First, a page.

JBL Tour Pro 2 hands-on: Putting earbud controls on a touchscreen case

All of the features of the company's app without touching your phone.

Billy Steele/Engadget

JBL is showing off several models of true wireless earbuds at CES, but perhaps the most interesting is the Tour Pro 2. This premium set comes with a "smart" case that features a touchscreen display on the outside. That 1.45-inch LED panel gives you access to the core features of the JBL One app, including noise cancellation modes, EQ presets, volume and track controls. The display will also show you battery info for each earbud and the case individually, along with the current time. Those four items line the top while the other tools are available by swiping across screens.

The display turns on when you open the case or when you tap it, and then you unlock it with a swipe. As you might expect, the touchscreen automatically turns off after a few seconds and JBL has thrown in brightness and wallpaper customization for good measure. Another item the Tour Pro 2 case offers is message and social notifications, but the display doesn't actually show any text for those. It will just let you know you have something waiting.

The touchscreen case is on the larger side for a set of true wireless earbuds, but not drastically so. It's noticeably bigger than most of JBL's lineup, but definitely not the largest I've seen. Of course, the larger stature is understandable since the company needed more room to accommodate a bigger battery for the display. Despite the extra power consumption, JBL is still promising battery life you'd expect in active noise canceling (ANC) buds: up to 8 hours with it on, up to 10 with it off. Plus, the case offers wireless charging and the quick-charge feature gives you four hours of listening in 15 minutes.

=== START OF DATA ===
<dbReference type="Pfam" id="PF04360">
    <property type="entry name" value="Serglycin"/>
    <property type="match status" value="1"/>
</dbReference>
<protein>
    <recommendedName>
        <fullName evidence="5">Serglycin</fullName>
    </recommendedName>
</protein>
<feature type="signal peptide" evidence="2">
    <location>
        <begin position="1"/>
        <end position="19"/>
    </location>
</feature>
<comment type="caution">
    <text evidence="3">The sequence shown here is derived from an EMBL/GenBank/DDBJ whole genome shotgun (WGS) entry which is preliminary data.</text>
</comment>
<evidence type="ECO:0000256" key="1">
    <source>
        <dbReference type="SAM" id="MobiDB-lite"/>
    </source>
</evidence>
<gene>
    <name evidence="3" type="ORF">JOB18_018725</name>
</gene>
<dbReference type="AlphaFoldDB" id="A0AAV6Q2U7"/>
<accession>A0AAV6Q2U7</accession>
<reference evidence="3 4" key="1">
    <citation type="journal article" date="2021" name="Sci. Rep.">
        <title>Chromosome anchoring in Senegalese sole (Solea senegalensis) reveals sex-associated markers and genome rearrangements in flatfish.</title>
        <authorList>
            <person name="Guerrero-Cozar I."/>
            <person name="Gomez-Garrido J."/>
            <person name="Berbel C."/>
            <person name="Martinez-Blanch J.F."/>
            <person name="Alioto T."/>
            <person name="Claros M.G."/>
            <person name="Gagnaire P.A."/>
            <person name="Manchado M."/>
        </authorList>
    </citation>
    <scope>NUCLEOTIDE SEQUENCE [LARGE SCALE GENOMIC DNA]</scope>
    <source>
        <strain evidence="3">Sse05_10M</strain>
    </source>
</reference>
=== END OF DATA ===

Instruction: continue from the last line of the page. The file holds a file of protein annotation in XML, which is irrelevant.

JBL is touting the convenience of not having to look at your phone for the "smart" case with the Tour Pro 2. Of course, you'll still have to carry the case with you and you'll have to stay within Bluetooth range of your connected device. I think the concept could have potential, but I'll need to spend some time doing "regular" everyday things to properly gauge the utility. There are things available on the display that you can't access directly on the earbuds and that you will otherwise have to tap into JBL's app to change, so it could conceivably save you a few seconds.

I'll have to wait until the $250 Tour Pro 2 arrives this spring to judge the audio quality as I wasn't able to do so during a brief CES demo. However, the company has a solid track record in that department so I expect its latest premium set will handle listening habits just fine.